In this episode we talk to Cindy Foley aka B-Girl Singery. She is the President, Co-Founder and Executive Director of Child of this Culture Foundation. In addition, Cindy is a USAF Veteran, mother of 3 children and has a Hip Hop cultural background in community-arts engagement with an emphasis on pedagogy development. She holds a Masters in Human Relations and certificates in Social Justice and Diversity. Also Cindy is the identical twin of Candy.
We chat with Cindy about building a community, developing leadership qualities, growing up as identical twins in a military connected family, serving in the Air Force, fostering relationships and much more.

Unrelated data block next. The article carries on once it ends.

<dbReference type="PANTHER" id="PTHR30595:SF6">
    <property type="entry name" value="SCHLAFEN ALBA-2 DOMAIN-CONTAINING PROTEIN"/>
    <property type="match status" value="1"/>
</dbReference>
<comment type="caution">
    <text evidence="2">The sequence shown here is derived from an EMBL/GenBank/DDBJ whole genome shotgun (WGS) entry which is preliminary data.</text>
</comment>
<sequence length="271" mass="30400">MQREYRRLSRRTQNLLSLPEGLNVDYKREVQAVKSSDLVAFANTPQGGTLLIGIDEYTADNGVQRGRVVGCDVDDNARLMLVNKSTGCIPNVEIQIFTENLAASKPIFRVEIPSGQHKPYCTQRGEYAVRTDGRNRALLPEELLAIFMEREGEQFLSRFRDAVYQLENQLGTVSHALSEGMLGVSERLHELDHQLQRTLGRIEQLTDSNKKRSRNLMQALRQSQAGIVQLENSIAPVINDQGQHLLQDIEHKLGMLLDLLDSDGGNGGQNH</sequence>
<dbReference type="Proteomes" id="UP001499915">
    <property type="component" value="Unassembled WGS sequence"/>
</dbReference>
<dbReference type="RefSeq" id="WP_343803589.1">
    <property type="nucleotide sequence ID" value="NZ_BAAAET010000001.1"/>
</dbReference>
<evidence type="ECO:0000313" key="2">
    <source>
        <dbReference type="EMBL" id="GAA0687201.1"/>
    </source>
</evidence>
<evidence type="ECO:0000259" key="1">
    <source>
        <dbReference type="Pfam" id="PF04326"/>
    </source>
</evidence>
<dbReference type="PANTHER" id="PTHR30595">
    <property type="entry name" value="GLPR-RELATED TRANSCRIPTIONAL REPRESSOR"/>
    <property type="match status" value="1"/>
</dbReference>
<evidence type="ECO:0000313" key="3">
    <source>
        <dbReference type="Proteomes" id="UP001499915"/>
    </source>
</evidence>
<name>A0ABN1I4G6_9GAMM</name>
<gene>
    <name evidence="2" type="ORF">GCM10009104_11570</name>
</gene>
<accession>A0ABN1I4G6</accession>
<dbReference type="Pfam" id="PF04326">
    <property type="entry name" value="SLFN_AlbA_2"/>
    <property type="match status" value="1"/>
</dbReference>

Going with the twin vibes, we have chosen to make this a two-part interview. In our next episode, we dive deeper into the non-profit foundation "Child of this Culture".
You can find her here: